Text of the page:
We’ve been in New Zealand for about a month, so I guess now would be a good time to start writing about it. We’ve spent so much time soaking up the scenery that we haven’t had time to hunker down in cafes (nor can we afford to–coffees start at $3!). The title of this post is Maori; it literally means “Welcome to the land of the long white cloud.” Maori culture has a huge presence here, although we’ve learned that wasn’t always the case–Maori wasn’t an official language of New Zealand until 1987. Before I delve too far into NZ’s fascinating, controversial history and culture, I should start at the beginning…how we got here.
Our journey to New Zealand was unorthodox, because we booked our flights using only miles (thank you airline credit cards!). Instead of going the regular, trans-Pacific route, we flew east, from Denver to Frankfurt, Frankfurt to Bangkok, and Bangkok to Auckland. We left Colorado December 29th and our journey ended January 2nd.
There are a lot of options for leaving the Frankfurt airport during a long layover; there’s a train station right in the main terminal and it’s not far from the Frankfurt central business district. However, we weren’t really interested in exploring the center of European finance, so we took an eastbound train for Wiesbaden. This little town probably isn’t on many tourist bucket lists, but it played an important role in my mom’s life, given that she lived there for a few years of her childhood while my grandfather was stationed at the U.S. Air Force base. Exploring Wiesbaden felt like a worthwhile way to spend an afternoon that would otherwise be wasted at the airport.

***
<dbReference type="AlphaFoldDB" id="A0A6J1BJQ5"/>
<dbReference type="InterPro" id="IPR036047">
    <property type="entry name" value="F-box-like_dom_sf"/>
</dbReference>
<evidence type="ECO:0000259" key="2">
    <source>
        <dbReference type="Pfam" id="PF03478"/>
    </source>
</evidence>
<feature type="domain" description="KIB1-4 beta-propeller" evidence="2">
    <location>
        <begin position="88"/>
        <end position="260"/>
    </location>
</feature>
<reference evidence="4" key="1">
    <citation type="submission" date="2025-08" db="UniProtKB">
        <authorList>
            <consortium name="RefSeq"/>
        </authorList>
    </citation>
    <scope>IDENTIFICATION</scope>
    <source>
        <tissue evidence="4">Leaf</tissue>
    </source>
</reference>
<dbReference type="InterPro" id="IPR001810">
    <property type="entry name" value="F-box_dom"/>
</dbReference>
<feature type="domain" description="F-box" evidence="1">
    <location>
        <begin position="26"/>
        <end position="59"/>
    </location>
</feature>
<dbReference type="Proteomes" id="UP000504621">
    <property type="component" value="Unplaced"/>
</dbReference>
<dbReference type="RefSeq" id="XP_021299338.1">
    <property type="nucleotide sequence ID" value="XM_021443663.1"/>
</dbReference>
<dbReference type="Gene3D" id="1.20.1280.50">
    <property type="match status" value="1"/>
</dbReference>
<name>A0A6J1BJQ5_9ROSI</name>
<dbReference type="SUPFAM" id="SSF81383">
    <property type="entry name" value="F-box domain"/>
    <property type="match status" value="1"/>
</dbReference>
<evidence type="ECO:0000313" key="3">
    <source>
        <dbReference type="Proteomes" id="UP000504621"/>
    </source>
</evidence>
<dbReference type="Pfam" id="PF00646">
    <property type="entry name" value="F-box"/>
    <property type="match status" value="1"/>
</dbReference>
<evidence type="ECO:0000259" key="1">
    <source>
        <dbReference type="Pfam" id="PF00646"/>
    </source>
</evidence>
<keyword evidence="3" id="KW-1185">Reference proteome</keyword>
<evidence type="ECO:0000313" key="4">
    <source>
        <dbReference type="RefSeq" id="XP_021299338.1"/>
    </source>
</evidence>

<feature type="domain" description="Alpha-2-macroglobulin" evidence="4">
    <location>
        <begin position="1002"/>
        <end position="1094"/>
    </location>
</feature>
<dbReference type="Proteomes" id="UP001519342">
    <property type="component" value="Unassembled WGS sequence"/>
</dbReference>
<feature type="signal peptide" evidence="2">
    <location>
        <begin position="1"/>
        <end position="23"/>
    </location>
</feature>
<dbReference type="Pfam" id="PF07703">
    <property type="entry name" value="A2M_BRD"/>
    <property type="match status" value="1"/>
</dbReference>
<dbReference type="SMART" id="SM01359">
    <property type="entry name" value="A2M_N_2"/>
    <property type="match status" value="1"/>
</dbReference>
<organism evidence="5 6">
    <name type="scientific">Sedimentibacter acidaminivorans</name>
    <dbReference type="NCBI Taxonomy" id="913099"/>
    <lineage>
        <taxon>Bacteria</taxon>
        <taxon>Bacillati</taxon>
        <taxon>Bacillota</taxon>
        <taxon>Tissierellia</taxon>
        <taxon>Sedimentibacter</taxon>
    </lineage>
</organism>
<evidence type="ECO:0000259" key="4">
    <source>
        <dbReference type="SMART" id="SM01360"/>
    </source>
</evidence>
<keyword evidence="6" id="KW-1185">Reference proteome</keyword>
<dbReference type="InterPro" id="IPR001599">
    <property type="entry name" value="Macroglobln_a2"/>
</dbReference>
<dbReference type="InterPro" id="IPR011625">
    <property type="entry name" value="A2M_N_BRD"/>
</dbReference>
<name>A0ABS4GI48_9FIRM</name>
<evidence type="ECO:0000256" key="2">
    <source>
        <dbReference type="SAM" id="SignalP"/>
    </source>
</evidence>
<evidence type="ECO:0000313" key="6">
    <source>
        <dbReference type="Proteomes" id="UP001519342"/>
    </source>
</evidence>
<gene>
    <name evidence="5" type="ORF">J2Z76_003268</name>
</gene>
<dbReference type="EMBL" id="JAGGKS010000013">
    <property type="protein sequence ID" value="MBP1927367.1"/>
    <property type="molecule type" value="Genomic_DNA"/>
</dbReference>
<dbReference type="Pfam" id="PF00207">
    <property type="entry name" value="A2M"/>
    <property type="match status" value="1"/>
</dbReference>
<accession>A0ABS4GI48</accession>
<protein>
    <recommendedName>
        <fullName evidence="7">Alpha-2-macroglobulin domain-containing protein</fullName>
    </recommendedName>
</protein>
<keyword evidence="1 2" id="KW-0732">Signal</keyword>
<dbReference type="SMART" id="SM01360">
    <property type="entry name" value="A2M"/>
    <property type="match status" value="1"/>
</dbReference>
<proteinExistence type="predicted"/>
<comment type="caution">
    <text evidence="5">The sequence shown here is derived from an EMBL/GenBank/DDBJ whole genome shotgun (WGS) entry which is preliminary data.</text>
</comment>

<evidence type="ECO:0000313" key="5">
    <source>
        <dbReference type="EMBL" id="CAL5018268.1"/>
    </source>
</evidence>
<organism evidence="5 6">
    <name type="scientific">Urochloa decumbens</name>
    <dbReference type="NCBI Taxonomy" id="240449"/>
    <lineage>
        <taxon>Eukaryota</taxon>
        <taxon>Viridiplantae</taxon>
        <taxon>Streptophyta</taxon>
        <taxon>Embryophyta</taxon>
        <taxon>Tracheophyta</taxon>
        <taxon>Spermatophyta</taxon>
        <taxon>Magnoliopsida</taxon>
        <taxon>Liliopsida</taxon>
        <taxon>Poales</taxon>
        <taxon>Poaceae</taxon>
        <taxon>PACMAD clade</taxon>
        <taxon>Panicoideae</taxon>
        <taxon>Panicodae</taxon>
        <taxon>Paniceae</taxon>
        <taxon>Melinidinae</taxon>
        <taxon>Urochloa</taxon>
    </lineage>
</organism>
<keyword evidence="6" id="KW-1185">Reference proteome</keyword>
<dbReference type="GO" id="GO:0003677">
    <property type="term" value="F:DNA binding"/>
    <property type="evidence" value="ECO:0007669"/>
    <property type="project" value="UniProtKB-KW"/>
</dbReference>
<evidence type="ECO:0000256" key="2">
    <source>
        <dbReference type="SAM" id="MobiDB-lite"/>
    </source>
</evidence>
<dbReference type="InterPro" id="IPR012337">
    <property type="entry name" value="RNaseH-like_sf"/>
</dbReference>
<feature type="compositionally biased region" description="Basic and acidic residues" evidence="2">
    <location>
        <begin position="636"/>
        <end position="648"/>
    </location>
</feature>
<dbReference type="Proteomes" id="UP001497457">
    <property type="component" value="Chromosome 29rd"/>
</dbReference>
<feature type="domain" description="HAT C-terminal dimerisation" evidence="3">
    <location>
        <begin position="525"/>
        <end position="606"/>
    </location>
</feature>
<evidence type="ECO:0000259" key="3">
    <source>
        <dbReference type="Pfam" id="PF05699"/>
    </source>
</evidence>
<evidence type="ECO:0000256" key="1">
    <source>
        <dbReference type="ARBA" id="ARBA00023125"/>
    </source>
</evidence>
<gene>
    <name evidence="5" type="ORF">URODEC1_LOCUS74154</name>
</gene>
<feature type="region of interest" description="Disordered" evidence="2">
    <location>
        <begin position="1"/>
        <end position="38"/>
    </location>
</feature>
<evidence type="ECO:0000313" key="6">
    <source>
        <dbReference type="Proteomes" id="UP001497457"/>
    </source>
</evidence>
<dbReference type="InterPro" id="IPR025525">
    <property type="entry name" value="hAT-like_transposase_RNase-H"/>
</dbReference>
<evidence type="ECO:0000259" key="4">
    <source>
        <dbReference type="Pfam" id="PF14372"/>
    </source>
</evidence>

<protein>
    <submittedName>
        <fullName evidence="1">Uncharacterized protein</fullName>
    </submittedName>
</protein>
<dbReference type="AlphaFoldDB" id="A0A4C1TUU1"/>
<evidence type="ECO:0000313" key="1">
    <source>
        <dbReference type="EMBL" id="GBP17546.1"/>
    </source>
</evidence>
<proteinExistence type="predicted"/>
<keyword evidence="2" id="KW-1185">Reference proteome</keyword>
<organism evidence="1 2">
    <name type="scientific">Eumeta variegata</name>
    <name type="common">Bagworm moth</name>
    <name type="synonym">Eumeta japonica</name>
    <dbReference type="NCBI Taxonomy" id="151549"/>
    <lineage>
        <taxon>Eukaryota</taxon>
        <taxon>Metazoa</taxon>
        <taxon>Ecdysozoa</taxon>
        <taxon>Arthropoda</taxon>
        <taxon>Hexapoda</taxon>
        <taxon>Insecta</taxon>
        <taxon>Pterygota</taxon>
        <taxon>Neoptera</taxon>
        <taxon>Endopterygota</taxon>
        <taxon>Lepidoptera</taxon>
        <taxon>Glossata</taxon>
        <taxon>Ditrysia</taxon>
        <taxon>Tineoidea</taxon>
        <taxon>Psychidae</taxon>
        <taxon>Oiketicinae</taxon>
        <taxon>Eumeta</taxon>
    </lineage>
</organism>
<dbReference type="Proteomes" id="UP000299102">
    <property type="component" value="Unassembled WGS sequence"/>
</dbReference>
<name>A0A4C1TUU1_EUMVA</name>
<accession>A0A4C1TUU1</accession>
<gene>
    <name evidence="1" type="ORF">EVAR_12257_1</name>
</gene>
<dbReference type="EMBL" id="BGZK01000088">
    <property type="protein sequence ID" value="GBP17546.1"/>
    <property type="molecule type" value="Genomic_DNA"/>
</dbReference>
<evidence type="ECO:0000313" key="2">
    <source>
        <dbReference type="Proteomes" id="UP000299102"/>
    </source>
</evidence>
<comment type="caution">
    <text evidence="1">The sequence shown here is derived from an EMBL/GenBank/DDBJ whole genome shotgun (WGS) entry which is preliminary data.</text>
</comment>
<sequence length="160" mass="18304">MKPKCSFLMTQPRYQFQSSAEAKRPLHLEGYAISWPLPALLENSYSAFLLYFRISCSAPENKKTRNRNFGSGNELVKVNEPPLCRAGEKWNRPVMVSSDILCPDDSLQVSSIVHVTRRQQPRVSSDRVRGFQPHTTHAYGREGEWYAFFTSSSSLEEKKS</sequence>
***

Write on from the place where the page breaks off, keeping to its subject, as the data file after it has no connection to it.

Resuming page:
It was a freezing, gloomy afternoon and we were exhausted from the trans-Atlantic flight, so we didn’t last long. A couple hours wandering the city streets, and we headed back to the airport.
A day in Bangkok
Our second layover was a 36 hour stop in Bangkok on the last day of 2014. We made our way from the airport into the city on our last reserves of energy and collapsed on the bed as soon as we arrived at our hotel, around 4 pm. We were planning on sleeping for an hour or so and then heading to a nearby market for dinner, but of course our tired bodies had other plans. The fireworks woke us up at midnight; we went up to the roof to watch them and then went right back to bed!
Another eight hours later, we rolled out of bed (bringing our sleep to a total of 15 hours, yikes) and headed for Wat Pho via water taxi. Wat Pho’s reclining Buddha is one of Bangkok’s most famous sites, and luckily we arrived before most of the crowds. By the time we left to head to the Grand Palace next door, the sidewalks had turned into a river of humanity. I guess New Year’s Day is a popular sightseeing holiday in Thailand, but the crowds were too much for us. We turned around and walked back to our hotel–an hour-plus walk through some of Bangkok’s least interesting neighborhoods.
It was probably not the best introduction to Thailand, but it was all the time we had before going back to the airport for the last leg of our journey.
Arriving in Auckland
The next morning as we passed over the Tasman Sea, Ben lifted the shade on our window and we caught our first glimpse of Aotearoa, the land of the long white cloud. Miles of verdant coastline and blue seas, with a thin strip of sand in between. It looked beautiful.
We deboarded in the midst of a New Zealand summer day; it couldn’t have been more idyllic, and it couldn’t have felt further from the blizzard conditions that had marked our departure from Denver three days earlier. Our first afternoon and evening in town were spent doing laundry and then exploring the harbor. I woke up the next morning to the sound of seagulls, giddy with excitement about being in the Southern Hemisphere.
Auckland is a really nice city, albeit not terribly interesting. We spent a few days running errands–getting SIM cards for our phones, buying a van–interspersed with exploration, like our hike to the top of Mt. Eden. But we were itching to start our NZ adventure, so as soon as everything was settled, we were on the road. More on that to come!